The art of caregiving
Being selfish isn’t always a bad thing. Babies are relentlessly selfish, and we adore them. Being self-centered is a different matter. Being self-centered implies you don’t think about anyone but yourself. But this too isn’t necessarily bad. If I hadn’t chased the spotlight, I doubt I would have been as successful as I was in showbiz. Now I’m headed in a totally new direction. I’m a care giver, or to put it in medical parlance, a Personal Care Assistant.
Orllyene is four weeks into a recovery period which could stretch for several months. Three of her lumbar disks were fused together at Sierra Surgery Hospital recently. In Vegas, this procedure is a high odds bet. Happily she beat the odds, and is now recovering nicely.
Two weeks after her procedure, she was invited back to Tahoe Orthopedic to have the railroad track of staples removed from the incision in her back. “You’ll only feel the slightest sting,” Jennifer, the young technician, softly confided. After three extractions, Orllyene roared, “Ow! That hurts. Don’t you have something to deaden the pain?” Personnel from all along the corridor suddenly appeared. It was a tough few minutes, but as soon as the deed was completed, Orllyene forgave Jennifer and thanked her. “All’s well that ends well.”
My role in this cornucopia of care, is to make the meals, do the dishes, vacuum, and try to keep Orllyene on track with her pain medication. At first, this was a harrowing task. However, I’ve learned a secret. You just let things slide. The carpet has more spots than a leopard, but if Orllyene needs attention, I’m there. Long term, I may have to rethink this strategy.
Pain medication monitoring is a vital matter. We’re tried several combinations. Some are too strong. Others are good, but induce drowsiness. The goal is to relieve pain so the incision area is free to heal. Also, one of my tasks is to remind her to never bend, lift, or twist. They call it the “BLT” rule. Just above her tailbone are a host of nerves that want to be left alone and disturbing them inhibits healing.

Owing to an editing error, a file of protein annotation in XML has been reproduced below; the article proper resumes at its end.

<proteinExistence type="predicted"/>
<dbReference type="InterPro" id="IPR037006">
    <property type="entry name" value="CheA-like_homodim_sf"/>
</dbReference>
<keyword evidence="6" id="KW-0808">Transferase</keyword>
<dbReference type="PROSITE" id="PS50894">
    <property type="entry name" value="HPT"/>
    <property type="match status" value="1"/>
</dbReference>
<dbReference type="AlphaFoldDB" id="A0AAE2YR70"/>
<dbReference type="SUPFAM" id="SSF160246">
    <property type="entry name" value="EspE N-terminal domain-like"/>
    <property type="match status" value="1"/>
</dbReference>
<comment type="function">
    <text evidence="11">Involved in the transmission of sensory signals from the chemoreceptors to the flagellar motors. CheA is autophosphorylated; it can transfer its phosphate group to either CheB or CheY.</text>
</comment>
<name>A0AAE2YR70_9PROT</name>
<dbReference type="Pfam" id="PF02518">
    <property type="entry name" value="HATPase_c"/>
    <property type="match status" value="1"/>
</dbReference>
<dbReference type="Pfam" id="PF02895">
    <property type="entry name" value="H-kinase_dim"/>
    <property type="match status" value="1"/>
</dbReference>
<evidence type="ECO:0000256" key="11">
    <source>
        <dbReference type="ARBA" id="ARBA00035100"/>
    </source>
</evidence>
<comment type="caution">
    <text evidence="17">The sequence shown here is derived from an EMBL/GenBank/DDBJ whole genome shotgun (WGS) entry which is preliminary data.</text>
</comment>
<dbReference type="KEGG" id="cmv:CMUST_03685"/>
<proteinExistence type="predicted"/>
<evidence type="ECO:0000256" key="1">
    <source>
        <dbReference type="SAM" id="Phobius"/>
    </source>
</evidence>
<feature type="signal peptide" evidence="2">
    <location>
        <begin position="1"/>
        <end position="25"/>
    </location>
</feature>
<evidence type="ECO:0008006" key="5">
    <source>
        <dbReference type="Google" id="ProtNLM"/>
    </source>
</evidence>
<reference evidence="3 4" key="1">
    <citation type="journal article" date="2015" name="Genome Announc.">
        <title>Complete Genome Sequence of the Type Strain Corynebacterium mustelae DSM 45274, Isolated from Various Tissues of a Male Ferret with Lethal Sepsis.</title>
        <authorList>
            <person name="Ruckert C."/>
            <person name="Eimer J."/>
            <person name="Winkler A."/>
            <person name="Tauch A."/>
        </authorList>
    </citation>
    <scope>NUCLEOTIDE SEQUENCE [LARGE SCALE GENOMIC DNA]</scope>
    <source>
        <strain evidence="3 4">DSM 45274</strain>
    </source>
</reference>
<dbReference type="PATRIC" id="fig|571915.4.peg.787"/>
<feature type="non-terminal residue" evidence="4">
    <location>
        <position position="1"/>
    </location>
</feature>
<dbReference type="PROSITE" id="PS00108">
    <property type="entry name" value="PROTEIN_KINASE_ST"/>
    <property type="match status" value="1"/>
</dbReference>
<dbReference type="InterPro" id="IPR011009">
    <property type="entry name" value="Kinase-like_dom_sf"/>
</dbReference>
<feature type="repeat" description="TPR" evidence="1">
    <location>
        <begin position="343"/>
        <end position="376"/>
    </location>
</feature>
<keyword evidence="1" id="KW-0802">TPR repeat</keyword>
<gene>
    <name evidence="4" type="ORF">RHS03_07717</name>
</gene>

When we came home from the hospital, I first saw the incision on her back. I was thunderstruck. It looked raw. “I’m going to punch out that Dr. Jones,” I gasped in mock fury. It is so difficult to see the one you love have to endure a procedure that digs into their back. When I see her cringe as she lowers herself onto the bed, I want to help, but I can’t. I so admire her gumption and courage. The good news is, the pain she’s suffered for years in her legs is gone, and she has feeling on the soles of her feet again.
Being a care giver is simple. All you have to do is put the other person first. Schedules, obligations, and social responsibilities have to fall by the wayside. Sometimes listening quietly is all that’s needed. It’s like you’re saying, “I have time for you.” Although, I’m still learning my new role, and I revert to being a spotlight monger occasionally, I think I’m getting better. After all, I had a good teacher. During this last year, I had two hip replacements and was laid up for quite a spell each time. Guess who my caregiver was?
Ron and Orllyene live in Smith Valley. They can be reached at firstname.lastname@example.org.